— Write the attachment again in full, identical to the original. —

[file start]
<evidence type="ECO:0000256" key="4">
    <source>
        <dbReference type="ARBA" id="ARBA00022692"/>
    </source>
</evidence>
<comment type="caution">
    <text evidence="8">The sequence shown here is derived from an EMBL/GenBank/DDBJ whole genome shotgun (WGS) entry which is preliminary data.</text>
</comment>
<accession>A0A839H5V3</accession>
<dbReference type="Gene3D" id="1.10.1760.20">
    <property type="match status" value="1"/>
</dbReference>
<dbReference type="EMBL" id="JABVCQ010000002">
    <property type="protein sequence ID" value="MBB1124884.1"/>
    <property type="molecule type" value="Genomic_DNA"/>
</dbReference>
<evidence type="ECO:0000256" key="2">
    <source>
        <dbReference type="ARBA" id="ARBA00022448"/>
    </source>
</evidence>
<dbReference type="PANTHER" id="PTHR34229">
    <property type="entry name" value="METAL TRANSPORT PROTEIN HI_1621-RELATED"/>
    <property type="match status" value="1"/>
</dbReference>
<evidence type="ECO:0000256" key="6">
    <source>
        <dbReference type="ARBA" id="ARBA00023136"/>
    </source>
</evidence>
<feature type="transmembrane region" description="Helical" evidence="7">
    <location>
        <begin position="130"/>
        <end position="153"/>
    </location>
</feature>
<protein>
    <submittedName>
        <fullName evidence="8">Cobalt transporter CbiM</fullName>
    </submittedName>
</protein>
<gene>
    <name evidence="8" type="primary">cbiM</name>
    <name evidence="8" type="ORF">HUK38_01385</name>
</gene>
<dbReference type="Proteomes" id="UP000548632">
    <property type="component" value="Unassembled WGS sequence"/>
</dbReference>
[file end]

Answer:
<evidence type="ECO:0000256" key="4">
    <source>
        <dbReference type="ARBA" id="ARBA00022692"/>
    </source>
</evidence>
<comment type="caution">
    <text evidence="8">The sequence shown here is derived from an EMBL/GenBank/DDBJ whole genome shotgun (WGS) entry which is preliminary data.</text>
</comment>
<accession>A0A839H5V3</accession>
<dbReference type="Gene3D" id="1.10.1760.20">
    <property type="match status" value="1"/>
</dbReference>
<dbReference type="EMBL" id="JABVCQ010000002">
    <property type="protein sequence ID" value="MBB1124884.1"/>
    <property type="molecule type" value="Genomic_DNA"/>
</dbReference>
<evidence type="ECO:0000256" key="2">
    <source>
        <dbReference type="ARBA" id="ARBA00022448"/>
    </source>
</evidence>
<dbReference type="PANTHER" id="PTHR34229">
    <property type="entry name" value="METAL TRANSPORT PROTEIN HI_1621-RELATED"/>
    <property type="match status" value="1"/>
</dbReference>
<evidence type="ECO:0000256" key="6">
    <source>
        <dbReference type="ARBA" id="ARBA00023136"/>
    </source>
</evidence>
<feature type="transmembrane region" description="Helical" evidence="7">
    <location>
        <begin position="130"/>
        <end position="153"/>
    </location>
</feature>
<protein>
    <submittedName>
        <fullName evidence="8">Cobalt transporter CbiM</fullName>
    </submittedName>
</protein>
<gene>
    <name evidence="8" type="primary">cbiM</name>
    <name evidence="8" type="ORF">HUK38_01385</name>
</gene>
<dbReference type="Proteomes" id="UP000548632">
    <property type="component" value="Unassembled WGS sequence"/>
</dbReference>